Installed at the UMLAUF Sculpture Garden and Museum in Austin, TX.
Fountain Commission in Austin, TX
3D printed plastic, foam, epoxy, steel, pump; 56.5"x 38"x24"; 2016
Fruit has long symbolized an idealized form of sustenance, nourishing the body through visual and sensual satisfaction. Fountains are replications of nature, borrowed from the waterfall, the flowing stream, or the oasis, and often depicted with bodies at leisure. The fountain has become a cliché for youth and beauty, an unattainable regeneration. Both fountains and fruit are linked with notions of pleasure and abundance.
Botanically speaking, a fruit is a seed-bearing organism that develops from the ovary of a flowering plant. Fruit has long symbolized fecundity and fertility in cultures around the world. Fruit is also associated with eroticism and humor, at the core of which exists the body. More specifically: women’s bodies as they have long been associated with the sweetness, softness, and shape of fruits. It is common practice for bodies to be sorted into apple or pear shapes, fruit to be used as a metaphor for the size of a tumor, bananas invoked in phallic jokes, or for pregnant women to take weekly pictures of their bellies with pieces of produce equivalent in size to their growing fetus. There is a reciprocation of language around bodies and plants: they are both pruned, grafted, sculpted. They both ripen and decay.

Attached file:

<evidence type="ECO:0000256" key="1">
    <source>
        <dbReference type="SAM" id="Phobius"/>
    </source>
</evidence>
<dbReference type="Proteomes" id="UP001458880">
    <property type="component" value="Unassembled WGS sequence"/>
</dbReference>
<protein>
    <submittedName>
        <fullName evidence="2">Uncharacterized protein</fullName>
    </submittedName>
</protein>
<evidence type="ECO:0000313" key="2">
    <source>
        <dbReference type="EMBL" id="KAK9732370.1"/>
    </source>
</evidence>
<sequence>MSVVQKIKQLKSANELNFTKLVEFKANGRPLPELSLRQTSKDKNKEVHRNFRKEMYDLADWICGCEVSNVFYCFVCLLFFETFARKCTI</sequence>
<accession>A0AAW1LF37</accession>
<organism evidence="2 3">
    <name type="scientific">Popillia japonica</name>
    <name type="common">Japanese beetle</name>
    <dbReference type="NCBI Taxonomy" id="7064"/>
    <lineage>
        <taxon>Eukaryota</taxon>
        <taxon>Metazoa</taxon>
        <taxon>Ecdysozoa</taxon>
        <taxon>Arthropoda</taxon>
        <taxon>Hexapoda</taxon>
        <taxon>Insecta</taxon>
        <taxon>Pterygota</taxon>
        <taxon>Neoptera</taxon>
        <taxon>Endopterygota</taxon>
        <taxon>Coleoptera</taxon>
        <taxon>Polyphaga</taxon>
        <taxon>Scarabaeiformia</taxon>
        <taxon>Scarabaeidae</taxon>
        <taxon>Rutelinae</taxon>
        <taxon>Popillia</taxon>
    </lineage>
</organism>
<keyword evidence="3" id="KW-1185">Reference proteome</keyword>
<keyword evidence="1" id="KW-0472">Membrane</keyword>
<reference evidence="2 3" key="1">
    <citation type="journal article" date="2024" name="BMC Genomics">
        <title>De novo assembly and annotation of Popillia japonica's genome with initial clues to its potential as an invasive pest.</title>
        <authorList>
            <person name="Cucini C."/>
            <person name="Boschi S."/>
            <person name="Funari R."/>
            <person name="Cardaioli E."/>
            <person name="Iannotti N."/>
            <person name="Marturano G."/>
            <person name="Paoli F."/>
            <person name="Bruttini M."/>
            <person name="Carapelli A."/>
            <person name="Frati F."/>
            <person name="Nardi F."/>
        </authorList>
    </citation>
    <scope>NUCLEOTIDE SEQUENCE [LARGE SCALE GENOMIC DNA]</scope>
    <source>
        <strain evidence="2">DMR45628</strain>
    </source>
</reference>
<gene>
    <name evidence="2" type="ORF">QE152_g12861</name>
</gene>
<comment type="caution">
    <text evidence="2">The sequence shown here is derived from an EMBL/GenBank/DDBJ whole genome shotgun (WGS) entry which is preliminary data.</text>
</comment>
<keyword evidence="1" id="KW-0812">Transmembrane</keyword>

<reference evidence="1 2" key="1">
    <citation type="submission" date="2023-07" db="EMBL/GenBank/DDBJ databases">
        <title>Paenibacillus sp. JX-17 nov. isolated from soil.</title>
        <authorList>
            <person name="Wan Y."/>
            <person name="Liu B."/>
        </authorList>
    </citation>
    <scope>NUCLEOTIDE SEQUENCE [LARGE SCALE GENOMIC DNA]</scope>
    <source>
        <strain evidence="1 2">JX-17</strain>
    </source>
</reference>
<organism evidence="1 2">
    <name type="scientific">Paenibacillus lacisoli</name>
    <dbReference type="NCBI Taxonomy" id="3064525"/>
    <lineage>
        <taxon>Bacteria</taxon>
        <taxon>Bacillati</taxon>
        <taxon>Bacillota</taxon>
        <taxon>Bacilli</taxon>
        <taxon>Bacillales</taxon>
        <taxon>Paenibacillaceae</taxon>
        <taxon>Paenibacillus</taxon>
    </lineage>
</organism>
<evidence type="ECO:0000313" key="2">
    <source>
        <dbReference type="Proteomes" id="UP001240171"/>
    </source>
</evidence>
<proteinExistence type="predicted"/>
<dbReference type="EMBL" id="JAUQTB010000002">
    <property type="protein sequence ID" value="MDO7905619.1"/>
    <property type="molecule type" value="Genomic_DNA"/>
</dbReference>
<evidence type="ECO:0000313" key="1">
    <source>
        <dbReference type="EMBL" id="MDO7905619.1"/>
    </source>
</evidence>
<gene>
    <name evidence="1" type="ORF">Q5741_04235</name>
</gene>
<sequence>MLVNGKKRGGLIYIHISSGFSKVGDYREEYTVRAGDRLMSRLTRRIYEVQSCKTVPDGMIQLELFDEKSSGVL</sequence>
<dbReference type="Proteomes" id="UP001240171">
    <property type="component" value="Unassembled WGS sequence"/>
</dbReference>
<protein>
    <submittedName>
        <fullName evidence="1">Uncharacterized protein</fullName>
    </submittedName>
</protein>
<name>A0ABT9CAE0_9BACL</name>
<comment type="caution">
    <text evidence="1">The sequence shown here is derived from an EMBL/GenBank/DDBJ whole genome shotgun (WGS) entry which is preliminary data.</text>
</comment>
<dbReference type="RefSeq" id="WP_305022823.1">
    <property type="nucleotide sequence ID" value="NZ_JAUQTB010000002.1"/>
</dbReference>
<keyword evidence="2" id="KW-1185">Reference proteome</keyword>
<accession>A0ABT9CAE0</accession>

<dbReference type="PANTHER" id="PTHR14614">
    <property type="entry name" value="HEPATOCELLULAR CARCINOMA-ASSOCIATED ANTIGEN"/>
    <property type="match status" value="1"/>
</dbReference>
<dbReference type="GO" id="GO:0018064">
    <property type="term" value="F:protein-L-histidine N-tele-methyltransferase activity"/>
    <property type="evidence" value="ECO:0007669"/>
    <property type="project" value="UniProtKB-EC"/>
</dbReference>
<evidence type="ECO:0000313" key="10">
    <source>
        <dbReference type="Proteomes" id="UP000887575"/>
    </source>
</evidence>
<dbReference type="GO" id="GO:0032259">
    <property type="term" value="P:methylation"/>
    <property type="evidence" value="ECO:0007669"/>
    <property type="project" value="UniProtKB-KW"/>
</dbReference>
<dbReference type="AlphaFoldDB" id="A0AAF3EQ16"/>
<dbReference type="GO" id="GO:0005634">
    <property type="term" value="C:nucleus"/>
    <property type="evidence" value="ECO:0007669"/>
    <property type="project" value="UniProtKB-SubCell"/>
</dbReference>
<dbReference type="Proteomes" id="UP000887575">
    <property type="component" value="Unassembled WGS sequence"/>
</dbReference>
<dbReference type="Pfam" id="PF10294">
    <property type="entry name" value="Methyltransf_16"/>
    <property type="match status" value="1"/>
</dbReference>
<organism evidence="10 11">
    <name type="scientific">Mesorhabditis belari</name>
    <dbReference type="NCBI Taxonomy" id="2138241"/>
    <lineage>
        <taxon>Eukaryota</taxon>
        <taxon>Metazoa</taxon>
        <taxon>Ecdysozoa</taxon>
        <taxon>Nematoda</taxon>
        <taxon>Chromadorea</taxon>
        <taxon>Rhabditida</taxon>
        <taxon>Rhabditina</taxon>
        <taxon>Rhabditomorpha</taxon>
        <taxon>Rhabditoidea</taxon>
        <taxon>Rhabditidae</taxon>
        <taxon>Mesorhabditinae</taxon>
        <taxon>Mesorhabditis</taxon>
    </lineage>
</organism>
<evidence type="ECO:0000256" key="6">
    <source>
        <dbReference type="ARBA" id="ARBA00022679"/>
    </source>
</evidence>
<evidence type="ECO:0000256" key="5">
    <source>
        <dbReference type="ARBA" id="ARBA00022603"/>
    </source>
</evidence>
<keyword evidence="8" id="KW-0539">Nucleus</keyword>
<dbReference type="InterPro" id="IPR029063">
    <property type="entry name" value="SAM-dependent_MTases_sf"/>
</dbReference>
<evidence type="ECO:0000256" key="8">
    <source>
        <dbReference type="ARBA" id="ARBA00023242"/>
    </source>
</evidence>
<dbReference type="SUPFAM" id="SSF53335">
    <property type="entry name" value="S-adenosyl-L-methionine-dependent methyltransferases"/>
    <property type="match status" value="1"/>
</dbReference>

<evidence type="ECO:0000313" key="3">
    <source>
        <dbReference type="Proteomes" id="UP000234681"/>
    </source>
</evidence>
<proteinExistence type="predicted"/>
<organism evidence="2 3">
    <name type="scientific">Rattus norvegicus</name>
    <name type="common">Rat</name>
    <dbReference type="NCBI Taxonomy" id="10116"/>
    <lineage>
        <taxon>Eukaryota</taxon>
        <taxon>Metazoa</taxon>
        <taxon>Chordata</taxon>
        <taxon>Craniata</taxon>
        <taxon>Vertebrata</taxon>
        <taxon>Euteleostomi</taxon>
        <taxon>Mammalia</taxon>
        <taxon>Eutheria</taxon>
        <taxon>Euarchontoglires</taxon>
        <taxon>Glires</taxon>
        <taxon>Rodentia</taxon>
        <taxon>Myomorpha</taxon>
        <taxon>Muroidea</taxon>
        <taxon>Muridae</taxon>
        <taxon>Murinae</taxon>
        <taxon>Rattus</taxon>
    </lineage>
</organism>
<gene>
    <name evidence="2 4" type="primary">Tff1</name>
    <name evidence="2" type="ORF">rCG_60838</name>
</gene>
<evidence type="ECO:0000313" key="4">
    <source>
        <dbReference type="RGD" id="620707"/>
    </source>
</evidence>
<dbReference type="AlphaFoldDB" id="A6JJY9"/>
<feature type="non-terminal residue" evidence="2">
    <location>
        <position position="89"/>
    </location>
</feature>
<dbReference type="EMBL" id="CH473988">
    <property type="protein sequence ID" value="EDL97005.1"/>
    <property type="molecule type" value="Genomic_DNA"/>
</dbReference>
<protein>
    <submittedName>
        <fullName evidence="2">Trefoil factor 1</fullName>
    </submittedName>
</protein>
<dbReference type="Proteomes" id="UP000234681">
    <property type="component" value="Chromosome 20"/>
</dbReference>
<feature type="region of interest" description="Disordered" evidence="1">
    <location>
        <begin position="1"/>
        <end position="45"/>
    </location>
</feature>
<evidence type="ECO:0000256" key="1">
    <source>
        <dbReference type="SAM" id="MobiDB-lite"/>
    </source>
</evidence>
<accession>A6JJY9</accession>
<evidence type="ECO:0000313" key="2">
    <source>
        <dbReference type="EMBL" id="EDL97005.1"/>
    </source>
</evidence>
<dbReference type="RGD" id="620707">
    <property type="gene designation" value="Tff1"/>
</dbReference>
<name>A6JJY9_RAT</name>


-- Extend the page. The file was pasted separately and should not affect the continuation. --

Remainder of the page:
The language around food has seamlessly transferred into how we speak about social exchanges, emotions, and the human form. The connection between body and food goes well beyond mere sustenance. These fountains rearrange and dispute gender specific sexualities by replacing otherwise sexualized bodies with large-scale representations of bananas and pears, or a stack of the forbidden fruits made famous by Eve. This work is both imitation and invention, a parody substituting fruit for the body.